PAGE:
Sunday, April 21, 2019

Was the SC right on the anti-atrocities law?

Was the SC right on the anti-atrocities law?

Why in News?

  • In a recent judgment by a two-judge bench of the Supreme Court in S K Mahajan vs State of Maharashtra Case, Supreme Court placed certain requirements on investigating agencies and the courts before taking action against the suspects in cases filed under the SC/ST (Prevention of Atrocities) Act 1989.
  • The Violent protest against the Supreme Court Judgement, caused the loss of 9 lives, shows both state and centre were unaware of the scale and intensity of the agitation.

Chronology of Events:

  • In 2006, an employee, from a Scheduled Caste, with the technical education department of the government of Maharashtra, was given an adverse entry by his superior officers in Annual performance appraisal and confidential report, offended by this, he filed a criminal complaint under the Atrocities Act against the two officers.
  • The investigating officer requested for prosecution sanction against the two accused in December 2010, which was denied by the director of technical education in January 2011 and the complainant then filed an FIR under the SC/ST Act against the director in March 2016 for denying sanction that was beyond his authority, later the director approached the High Court in May 2017 for anticipatory bail and for quashing the FIR but did not get relief.
  • He then approached the Supreme Court in 2017, and on 20 March 2018, the apex court delivered the order that has led to this huge outburst of public anger and lawlessness.

Supreme Court Judgement:

  • Supreme Court ruled that instead of an immediate arrest in a case of alleged harassment, a preliminary inquiry must first be conducted by a deputy superintendent of police within seven days of an incident before taking any action.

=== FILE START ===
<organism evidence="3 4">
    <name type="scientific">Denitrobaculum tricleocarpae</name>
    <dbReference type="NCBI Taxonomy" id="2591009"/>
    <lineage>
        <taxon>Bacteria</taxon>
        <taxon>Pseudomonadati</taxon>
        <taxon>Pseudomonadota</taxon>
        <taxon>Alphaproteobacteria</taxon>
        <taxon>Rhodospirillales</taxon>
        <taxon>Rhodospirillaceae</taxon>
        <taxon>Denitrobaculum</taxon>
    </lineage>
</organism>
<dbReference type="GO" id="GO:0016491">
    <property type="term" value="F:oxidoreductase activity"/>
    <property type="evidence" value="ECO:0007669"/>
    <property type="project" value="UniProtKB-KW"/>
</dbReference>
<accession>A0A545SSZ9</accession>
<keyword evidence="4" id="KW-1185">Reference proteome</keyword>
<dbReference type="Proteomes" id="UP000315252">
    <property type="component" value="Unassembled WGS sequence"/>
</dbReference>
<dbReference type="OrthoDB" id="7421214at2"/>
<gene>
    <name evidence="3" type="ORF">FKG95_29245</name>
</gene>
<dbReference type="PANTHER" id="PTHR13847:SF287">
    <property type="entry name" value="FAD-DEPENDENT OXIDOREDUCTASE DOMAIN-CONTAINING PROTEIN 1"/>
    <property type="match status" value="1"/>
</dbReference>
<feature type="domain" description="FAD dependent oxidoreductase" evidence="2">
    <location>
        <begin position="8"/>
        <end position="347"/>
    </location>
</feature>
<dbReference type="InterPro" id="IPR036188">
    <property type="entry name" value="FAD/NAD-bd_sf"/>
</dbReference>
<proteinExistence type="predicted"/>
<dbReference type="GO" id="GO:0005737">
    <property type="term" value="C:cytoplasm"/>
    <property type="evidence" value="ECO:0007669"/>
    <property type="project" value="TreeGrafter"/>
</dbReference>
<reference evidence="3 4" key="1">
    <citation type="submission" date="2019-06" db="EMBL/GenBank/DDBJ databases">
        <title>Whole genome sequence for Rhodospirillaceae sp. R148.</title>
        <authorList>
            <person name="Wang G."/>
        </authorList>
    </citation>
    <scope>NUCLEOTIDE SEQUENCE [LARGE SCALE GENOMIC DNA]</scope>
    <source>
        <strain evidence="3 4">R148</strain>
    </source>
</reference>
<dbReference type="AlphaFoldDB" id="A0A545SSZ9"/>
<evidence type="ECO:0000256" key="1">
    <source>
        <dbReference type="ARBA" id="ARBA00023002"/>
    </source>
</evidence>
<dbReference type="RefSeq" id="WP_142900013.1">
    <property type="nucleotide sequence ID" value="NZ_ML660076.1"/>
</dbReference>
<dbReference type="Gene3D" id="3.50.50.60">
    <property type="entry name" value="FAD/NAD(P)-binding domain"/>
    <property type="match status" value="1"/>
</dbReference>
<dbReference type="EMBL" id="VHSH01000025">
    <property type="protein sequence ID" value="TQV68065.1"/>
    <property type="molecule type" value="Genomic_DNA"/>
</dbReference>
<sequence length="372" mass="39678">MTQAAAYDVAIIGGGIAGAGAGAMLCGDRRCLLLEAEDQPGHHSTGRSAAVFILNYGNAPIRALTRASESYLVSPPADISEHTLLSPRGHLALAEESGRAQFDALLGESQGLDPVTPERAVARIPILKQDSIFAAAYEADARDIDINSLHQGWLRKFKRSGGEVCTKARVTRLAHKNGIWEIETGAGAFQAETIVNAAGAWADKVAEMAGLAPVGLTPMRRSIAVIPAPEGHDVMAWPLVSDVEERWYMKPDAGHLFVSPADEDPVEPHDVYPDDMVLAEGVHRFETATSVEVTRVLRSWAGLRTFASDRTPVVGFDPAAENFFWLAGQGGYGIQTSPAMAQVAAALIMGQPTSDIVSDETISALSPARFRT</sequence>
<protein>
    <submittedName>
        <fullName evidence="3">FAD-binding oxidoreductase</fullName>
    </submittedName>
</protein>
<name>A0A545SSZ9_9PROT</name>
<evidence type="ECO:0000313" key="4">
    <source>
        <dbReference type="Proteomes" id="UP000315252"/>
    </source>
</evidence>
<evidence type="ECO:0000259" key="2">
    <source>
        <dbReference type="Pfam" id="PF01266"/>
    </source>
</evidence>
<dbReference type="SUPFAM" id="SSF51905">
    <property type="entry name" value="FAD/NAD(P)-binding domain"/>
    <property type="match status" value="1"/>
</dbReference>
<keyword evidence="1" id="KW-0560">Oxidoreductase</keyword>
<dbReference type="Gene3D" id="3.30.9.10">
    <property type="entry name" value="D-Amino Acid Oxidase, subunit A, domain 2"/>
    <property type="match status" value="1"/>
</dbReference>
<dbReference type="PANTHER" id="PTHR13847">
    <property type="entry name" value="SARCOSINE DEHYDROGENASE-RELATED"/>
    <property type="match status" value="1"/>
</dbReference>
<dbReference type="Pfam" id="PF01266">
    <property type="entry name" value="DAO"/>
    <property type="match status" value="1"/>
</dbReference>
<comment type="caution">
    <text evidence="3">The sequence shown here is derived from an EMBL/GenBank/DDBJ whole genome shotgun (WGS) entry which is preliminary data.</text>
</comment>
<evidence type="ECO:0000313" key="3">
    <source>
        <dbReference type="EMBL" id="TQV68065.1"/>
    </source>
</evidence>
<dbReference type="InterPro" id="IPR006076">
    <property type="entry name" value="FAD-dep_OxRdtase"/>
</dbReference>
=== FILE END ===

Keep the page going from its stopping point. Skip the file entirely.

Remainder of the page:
• Supreme Court directed that for the arrest of those accused under the Act who are public servants, approval of the appointing authority is required, and for all other accused, the approval of the SSP.

Analysis:

  • The recent judgement on the Scheduled Castes and the Scheduled Tribes (Prevention of Atrocities) Act, 1989, by the Supreme Court directed the police to verify all the facts of a case before registering a complaint under the Act so as to ensure that justice is done to both the complainant and the accused.
  • In 2014, about 40,000 cases were registered under the Act; in 2015, there was a slight drop; and in 2016, the figures were similar to the 2014 figures. Thus, there was a need for the court to step in so that unwarranted cases are not registered, and innocent people are not implicated.
  • The reasons behind the low conviction, which is 15%, is because cases are registered without proper investigation and a simple accusation leads to an FIR which does not stand scrutiny in a court of law and this exercise is a way to harass people and is a complete waste of time — of both the police and the court.
  • According to the figures provided by the Govt more cases under SC/ST Act has been registered in the village areas where caste identities are strong compared to urban areas where such identities are blurred.
  • Just as a few false rape cases are registered to harass or settle scores under Section 376 of the IPC, it is not uncommon to find the Atrocities Act being similarly misused and every time there is a fight or a dispute in rural pockets, it is given a caste angle and someone or the other gets implicated under the Atrocities Act.
  • The court has taken its cue from a December 2014 report of the Parliamentary Standing Committee on Social Justice and Empowerment, which opined that the Act should have “an inbuilt provision” to protect those falsely implicated under the Act.

Positives of Judgement:

  • Since there is no denying that some people are misusing the act, as the conviction rate under the act is so low therefore,  Supreme court judgement on verification at the preliminary stage is a welcome step and it is in accordance with the principles of the Natural Justice as every person should have fair opportunity to defend himself.